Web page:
That latter statute is a codification of the private Attorney General theory for awarding attorneys fees to a successful litigant to be paid by the opposing party.
Of course the key to invocation of Code of Civil Procedure section 1021.5 is that the litigation instituted by the party seeking attorneys fees was successful in conferring a substantial benefit on the public or a large class of persons or resulted in the enforcement of an important public right.
The trial court's purported justification for awarding attorneys fees to Westside in February 1980 was “this litigation has helped speed promulgation of regulations that will benefit a large class of persons.” In September of 1980, after the Secretary had promulgated his regulations, the trial court ordered yet another $1,537.89 in additional fees presumptively for the same reason.
The record in this matter quite clearly discloses that in February of 1980 when the trial court issued its first order awarding fees to Westside there was not a scintilla of evidence extant to indicate that Westside had been successful in accomplishing anything except the filing of an action.
The Secretary, in responding to the petition by way of an answer, had denied the allegations contained therein and chronicled the steps he had taken pursuant to the mandate of Government Code section 11139.5. A sixty-three page draft of proposed regulations and guidelines had been developed by September 9, 1979, prior to the filing of this action.
The trial court took no action on the petition other than twice to continue hearings on the matter to dates corresponding with the Secretary's proposed time table. Thus, prior to May 30, 1980, when the alternative writ was issued, any claim for attorneys fees was at least premature.
The important public benefit of preventing discrimination against handicapped persons in governmentally supported activities was achieved by the enactment of the legislation. Westside claims no credit for that. While administrative regulations are a significant part of implementing the legislative intent, the delay in promulgating those regulations did not prevent that legislative policy from being implemented by other state agencies. (Gov.Code, s 11136.)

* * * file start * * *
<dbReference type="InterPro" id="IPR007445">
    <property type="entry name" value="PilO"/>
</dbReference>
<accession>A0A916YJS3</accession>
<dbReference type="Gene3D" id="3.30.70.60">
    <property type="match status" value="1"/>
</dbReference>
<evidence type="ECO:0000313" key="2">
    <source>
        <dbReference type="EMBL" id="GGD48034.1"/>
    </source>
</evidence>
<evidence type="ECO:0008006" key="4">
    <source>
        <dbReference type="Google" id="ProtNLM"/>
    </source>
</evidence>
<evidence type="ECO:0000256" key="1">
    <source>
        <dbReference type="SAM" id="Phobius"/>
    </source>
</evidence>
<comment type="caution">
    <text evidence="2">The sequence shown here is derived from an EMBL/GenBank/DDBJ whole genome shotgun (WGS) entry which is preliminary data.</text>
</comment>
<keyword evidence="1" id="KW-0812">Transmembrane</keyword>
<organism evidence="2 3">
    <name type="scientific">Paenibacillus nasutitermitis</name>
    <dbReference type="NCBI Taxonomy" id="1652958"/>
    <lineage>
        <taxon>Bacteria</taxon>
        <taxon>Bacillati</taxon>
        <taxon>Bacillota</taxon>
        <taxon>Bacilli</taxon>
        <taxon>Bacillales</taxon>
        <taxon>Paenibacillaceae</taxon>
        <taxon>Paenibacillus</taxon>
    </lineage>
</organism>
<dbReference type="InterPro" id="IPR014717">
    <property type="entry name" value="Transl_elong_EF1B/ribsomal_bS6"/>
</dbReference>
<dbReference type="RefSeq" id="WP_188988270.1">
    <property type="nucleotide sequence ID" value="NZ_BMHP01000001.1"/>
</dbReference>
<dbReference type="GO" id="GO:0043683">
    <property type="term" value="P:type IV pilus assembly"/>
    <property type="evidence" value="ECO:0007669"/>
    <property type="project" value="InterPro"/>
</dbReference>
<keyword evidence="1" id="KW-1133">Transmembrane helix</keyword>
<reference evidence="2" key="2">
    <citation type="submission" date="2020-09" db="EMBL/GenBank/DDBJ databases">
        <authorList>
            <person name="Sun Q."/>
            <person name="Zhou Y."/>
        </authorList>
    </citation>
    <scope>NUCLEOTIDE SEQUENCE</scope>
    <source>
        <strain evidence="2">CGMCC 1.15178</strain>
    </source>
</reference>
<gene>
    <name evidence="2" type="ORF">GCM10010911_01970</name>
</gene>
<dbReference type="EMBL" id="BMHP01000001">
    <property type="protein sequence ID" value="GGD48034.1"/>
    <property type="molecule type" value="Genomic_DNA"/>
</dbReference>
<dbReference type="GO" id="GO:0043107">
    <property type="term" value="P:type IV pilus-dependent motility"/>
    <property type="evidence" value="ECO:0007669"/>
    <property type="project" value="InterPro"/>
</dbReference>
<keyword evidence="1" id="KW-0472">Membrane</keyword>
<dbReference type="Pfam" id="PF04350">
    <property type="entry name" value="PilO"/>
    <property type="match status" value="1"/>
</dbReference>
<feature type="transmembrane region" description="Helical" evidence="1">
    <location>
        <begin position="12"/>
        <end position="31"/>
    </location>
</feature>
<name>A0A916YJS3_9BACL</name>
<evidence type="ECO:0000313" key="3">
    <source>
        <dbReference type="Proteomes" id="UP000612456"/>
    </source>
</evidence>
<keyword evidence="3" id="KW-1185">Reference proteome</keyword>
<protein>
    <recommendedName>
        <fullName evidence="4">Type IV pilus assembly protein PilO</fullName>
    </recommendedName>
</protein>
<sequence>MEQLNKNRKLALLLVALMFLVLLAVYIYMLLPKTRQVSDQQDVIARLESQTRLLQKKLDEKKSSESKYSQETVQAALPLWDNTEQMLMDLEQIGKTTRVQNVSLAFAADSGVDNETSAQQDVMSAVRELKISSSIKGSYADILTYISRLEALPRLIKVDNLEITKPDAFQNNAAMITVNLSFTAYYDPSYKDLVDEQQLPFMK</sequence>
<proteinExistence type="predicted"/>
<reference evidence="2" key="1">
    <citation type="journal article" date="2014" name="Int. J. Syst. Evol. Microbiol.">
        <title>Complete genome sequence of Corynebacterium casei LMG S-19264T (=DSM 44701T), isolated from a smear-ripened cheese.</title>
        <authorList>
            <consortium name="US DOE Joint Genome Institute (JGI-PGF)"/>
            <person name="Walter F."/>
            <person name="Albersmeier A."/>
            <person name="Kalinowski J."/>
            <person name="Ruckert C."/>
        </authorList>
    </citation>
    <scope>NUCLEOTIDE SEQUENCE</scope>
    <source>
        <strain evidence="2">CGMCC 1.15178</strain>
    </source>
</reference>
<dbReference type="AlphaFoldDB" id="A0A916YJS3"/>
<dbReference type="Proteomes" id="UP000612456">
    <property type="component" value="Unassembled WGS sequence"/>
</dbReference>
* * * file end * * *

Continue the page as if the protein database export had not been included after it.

Furthermore, Government Code sections 11426 and 11427 (now ss 11347, 11347.1) provides an administrative procedure by which any interested person may request the adoption or modification of a regulation by any state agency.
For his part, the Secretary, in promulgating regulations, was required to consult with the Fair Employment Practices Commission and to follow the rather involved procedures set forth in Government Code section 11420 et seq., (now s 11346 et seq.) which include the holding of noticed public hearings and the filing of a cost impact estimate.
We can conceive of no more difficult or complex task of legal draftsmanship than that of preparing the regulations envisioned by Government Code section 11139.5, a fact which the trial court apparently recognized when it twice continued the hearing on the petition.